Former adviser agrees to $2 million settlement in scheme to defraud mostly elderly clients

Michael Donnelly admitted he never invested the client funds he received, using them for business and personal expenses

Oct 19, 2015 @ 4:47 pm

By Mark Schoeff Jr.

A former investment adviser agreed to pay more than $2 million to settle fraud charges brought by the Securities and Exchange Commission related to a scheme to rip off mostly elderly clients.

Michael Donnelly, former president of Coastal Investment Advisors Inc. in Wilmington, Del., admitted to defrauding 13 clients — at least 10 of whom were older than 65 — of nearly $2 million from 2007 through August 2014.

Under the agreement with the SEC, Mr. Donnelly will disgorge $1.9 million in ill-gotten gains and pay prejudgment interest of $365,723.

Mr. Donnelly, who was also a registered representative of Coastal Equities Inc., has been barred from the securities industry.

DIDN'T INVEST CLIENT FUNDS

Now a resident of Lecanto, Fla., Mr. Donnelly never invested the client funds he received in the financial products he told them he would buy on their behalf. Instead, he used the money for business and personal expenses, such as rent, car payments, golf club memberships and his children's private-school tuition.

He hid his scheme by providing clients false account statements and trade confirmations. The SEC filed its complaint in federal district court in Philadelphia. Separately, the U.S. Attorney's Office for the Eastern District of Pennsylvania filed criminal charges against Mr. Donnelly.

“[Mr.] Donnelly stole from his clients over a period of several years and then repeatedly lied to cover up his theft,” Sharon B. Binger, director of the SEC Philadelphia Regional Office, said in a statement. “We will aggressively pursue and prosecute industry professionals like [Mr.] Donnelly who abuse their positions of trust to take advantage of their unsuspecting clients.”

An attorney for Mr. Donnelly could not immediately be reached for comment.

The SEC, the Financial Industry Regulatory Authority Inc. and state regulators have all been targeting senior financial abuse over the last year in both policy initiatives and enforcement.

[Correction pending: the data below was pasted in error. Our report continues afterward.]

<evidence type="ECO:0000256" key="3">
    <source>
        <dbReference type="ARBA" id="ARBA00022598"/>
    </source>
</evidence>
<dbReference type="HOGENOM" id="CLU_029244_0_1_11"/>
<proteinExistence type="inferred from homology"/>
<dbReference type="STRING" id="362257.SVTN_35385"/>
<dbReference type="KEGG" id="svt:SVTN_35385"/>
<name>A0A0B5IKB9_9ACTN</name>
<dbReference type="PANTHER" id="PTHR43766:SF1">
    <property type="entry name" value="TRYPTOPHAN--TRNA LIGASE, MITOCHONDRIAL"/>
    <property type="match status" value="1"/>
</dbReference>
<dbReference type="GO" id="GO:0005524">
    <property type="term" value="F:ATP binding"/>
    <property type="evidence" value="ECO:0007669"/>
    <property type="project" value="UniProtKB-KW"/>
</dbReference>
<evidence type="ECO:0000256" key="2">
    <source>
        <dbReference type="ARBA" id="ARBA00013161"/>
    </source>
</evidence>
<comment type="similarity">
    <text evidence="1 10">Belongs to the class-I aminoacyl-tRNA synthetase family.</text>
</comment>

0
Comments

What do you think?

View comments

Most watched

INTV

How the 2020 elections could impact ESG investing

Joseph Keefe, president of Impax Asset Management, on the elections and how advisers can build a bridge to the next generation of clients with ESG investing.

INTV

How advisers can be a gamechanger for women investors

Why women defer to men when it comes to finances and how advisers can combat this phenomenon and make a difference for female investors, according to Heather Ettinger, founder and CEO Luma Wealth Advisors.

Latest news & opinion

Schorsch, AR Capital to pay $60 million to settle SEC charges

The former REIT czar and his firm wrongfully obtained millions linked to REIT mergers.

CFP Board postpones enforcement of its revised fiduciary standard

Board's new Code of Ethics and Standards to be enforced next June, in line with the SEC's Reg BI

Charles Schwab reportedly in talks to buy USAA brokerage, wealth management business

The deal would net Schwab roughly $100 billion in new assets.

Advisers scramble to help retirees navigate looming Fed rate cut

The Fed's first interest-rate cut in a decade has advisers warning against chasing the bait of risk over safety.

X

Hi! Glad you're here and we hope you like all the great work we do here at InvestmentNews. But what we do is expensive and is funded in part by our sponsors. So won't you show our sponsors a little love by whitelisting investmentnews.com? It'll help us continue to serve you.

Yes, show me how to whitelist investmentnews.com

Ad blocker detected. Please whitelist us or give premium a try.

X

Subscribe and Save 60%

Premium Access
Print + Digital

Learn more
Subscribe to Print